Food Science Presentation


Kourtney Allee

Students on Jan. 24 learn about the importance of taste by trying fruit snacks without the sense of smell.

Kourtney Allee, Reporter

On Jan. 24 the Members Mark Development Team gave a presentation to Fayetteville High School students about food chemistry, dairy science and the many fields associated with food science. A representative from the University of Arkansas attended and discussed the Food Science Degree Programs available. Jade Cameron an Agricultural teacher and FFA adviser helped host the program along with the Ag department. Cameron said she hoped that students would learn more about food science.
“I am hoping that students who attend the presentation will learn more about how science connects to their food and the opportunities in the food science career field,” said Cameron.
Cameron also wanted students to learn that food science crosses multiple disciplines such as microbiology, food safety, medicine, law and many more career paths that have backgrounds in food science. During the presentation, students were able to see what Cameron had hoped they would.

Kourtney Allee
Matt Chapanko explains how chewing is made possible.

Matt Chapanko, a marketing and food science director at Members Mark started off the presentation by explaining the basic five tastes: sweet, sour, salty, bitter and umami. Chapanko continued to talk about why taste is so important. He discussed three points: how taste prepares you for digestion, keeps you safe and is needed for survival. The students then were asked to put on nose clips and try a fruit snack to see how different senses affect taste.

Kourtney Allee
Students eat different foods and learn how some foods are made.

Chapanko proceeded to discuss how the trigeminal nerve is responsible for biting, chewing and other functions. He also talked about the job of a taste tester and how they are given descriptive references to rate food tastes on a scale from 1-15 or 0-100.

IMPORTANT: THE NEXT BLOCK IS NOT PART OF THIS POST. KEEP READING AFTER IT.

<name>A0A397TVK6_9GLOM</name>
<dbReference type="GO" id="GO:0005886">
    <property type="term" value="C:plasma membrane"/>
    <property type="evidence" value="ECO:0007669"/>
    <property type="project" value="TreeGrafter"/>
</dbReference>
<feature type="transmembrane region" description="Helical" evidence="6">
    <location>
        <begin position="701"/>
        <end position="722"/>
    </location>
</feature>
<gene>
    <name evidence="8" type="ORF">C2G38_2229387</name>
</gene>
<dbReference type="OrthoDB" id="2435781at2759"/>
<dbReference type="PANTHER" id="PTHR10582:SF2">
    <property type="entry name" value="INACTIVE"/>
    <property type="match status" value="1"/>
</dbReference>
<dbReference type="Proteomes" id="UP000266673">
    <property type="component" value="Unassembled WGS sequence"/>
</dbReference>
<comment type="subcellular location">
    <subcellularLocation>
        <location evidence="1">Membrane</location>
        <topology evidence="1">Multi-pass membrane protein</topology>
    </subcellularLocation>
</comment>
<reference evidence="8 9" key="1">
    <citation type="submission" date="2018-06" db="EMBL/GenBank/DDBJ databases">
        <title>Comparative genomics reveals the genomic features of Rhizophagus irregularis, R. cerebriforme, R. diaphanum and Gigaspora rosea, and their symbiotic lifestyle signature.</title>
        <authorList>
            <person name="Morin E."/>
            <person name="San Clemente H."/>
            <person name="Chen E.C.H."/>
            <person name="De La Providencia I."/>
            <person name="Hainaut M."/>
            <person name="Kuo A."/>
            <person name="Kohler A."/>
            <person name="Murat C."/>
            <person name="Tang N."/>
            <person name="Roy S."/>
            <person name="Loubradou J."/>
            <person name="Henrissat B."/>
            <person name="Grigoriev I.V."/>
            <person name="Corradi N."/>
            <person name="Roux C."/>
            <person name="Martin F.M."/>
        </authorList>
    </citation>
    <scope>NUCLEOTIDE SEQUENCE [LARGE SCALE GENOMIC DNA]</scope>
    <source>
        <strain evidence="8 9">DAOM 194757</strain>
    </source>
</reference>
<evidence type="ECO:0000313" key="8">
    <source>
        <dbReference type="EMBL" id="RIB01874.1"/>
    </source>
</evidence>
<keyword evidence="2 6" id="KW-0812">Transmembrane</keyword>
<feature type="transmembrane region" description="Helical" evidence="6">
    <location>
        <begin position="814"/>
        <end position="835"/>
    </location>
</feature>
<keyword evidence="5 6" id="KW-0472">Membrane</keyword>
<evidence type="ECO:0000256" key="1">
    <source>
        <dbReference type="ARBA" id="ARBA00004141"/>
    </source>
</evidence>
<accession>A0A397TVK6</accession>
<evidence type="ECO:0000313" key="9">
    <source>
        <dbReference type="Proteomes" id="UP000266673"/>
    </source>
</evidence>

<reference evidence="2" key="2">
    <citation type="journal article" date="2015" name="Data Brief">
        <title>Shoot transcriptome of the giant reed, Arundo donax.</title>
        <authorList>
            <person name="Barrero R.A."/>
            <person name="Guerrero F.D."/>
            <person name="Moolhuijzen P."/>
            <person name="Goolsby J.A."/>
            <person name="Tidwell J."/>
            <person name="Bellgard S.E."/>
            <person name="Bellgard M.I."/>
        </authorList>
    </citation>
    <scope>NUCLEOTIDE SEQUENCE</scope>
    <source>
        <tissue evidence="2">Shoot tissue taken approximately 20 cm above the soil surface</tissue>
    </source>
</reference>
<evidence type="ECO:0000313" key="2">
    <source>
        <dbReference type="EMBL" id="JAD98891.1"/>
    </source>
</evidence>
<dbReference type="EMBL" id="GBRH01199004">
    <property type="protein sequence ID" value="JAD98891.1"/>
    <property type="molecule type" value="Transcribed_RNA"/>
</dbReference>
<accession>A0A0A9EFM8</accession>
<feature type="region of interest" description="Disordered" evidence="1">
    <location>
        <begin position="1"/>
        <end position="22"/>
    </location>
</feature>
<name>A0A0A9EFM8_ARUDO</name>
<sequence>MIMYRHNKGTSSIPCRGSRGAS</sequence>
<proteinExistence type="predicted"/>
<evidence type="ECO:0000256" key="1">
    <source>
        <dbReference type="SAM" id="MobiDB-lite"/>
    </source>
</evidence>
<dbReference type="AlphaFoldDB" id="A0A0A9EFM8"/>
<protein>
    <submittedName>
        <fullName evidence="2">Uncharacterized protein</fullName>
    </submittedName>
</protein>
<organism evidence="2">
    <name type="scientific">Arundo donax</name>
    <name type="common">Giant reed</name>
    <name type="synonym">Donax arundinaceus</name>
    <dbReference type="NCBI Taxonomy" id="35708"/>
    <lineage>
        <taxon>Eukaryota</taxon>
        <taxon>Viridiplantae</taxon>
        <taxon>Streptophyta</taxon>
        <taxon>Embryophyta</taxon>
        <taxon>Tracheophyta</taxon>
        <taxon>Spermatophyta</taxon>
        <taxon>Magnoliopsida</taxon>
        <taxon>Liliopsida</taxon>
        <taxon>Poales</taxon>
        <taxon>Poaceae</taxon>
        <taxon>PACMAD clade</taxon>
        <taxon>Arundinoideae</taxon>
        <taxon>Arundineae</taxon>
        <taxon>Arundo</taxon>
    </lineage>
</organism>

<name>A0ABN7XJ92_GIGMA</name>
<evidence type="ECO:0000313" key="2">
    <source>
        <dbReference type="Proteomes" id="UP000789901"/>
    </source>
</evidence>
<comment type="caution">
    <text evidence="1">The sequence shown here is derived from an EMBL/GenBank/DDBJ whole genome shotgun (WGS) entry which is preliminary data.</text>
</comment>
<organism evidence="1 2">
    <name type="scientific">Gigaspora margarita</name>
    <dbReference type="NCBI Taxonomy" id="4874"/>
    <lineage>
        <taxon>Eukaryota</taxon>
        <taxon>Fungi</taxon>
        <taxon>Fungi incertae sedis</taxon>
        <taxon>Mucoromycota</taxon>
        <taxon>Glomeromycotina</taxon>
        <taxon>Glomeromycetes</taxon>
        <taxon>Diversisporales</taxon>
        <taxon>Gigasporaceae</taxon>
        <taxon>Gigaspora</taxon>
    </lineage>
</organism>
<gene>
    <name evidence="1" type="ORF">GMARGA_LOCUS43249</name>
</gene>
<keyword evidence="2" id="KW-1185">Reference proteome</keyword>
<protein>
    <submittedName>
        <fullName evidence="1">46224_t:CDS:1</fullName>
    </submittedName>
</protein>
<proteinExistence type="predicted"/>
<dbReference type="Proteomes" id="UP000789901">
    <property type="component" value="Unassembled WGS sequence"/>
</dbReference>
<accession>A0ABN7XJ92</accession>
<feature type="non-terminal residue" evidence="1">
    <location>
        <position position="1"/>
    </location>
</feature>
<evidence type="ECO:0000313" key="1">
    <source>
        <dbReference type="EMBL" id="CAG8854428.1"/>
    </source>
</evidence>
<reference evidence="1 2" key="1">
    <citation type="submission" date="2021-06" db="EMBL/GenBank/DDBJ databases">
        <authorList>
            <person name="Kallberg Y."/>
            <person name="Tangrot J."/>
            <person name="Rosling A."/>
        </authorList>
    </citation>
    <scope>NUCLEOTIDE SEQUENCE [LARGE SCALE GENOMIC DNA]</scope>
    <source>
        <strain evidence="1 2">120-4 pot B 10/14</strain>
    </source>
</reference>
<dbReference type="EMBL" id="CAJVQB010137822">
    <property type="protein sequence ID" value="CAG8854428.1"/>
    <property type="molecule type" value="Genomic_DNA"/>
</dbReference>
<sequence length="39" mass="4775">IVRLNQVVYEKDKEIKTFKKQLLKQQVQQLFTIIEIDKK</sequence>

Brett Littlejohn, who worked for eight years in cheese manufacturing, discussed the dairy industry, debunked myths and explained how some dairy products were produced. Students learned that milk was separated from cream and was “churned” to create one of the most important dairy products, butter. Students then had the opportunity to taste butter made by Members Mark.

Kourtney Allee
Students learn how butter is made and taste butter made by Members Mark.
Kourtney Allee
Many students enjoy the bread and butter provided by Members Mark.

A student asked about why some cheese tastes rubbery or plasticky. Littlejohn explained that if the word “food” was put on the package then the company could add more ingredients to make it less expensive and less like cheese. Restaurants and chains such as Eureka Pizza buy this cheese to lower the manufacturing costs of pizza, which allows the price of a pizza to be more affordable for the consumer.


A few students wanted to know if the dairy industry was “green.” Littlejohn said that “the dairy industry was green before green was a thing.” Water taken out of milk when making cheese is filtered making it drinkable so no water is wasted. Others wondered how Kraft Mac and Cheese claims it uses real cheese but is powder. Littlejohn explained how taking moisture out of the cheese is essential. Mac and cheese companies make cheese sauce and take all the moisture out of it forming a powder.

Kourtney Allee
Brett Littlejohn discusses the way butter is manufactured, to the students on Jan. 24.

Lastly, a representative from the University of Arkansas spoke to the students about the opportunities in food science and the many ways it connects with the world. She also discussed the benefits of degrees in food science and how they can lead to different career paths. She explained how a UA cheerleader had a degree in food science and was able to move on to medical school. The Members Mark presentation was inspirational and students learned a lot of new information about the food science industry. The presentation helped students understand the importance of food science, and the ways it is interconnected with so many other fields.

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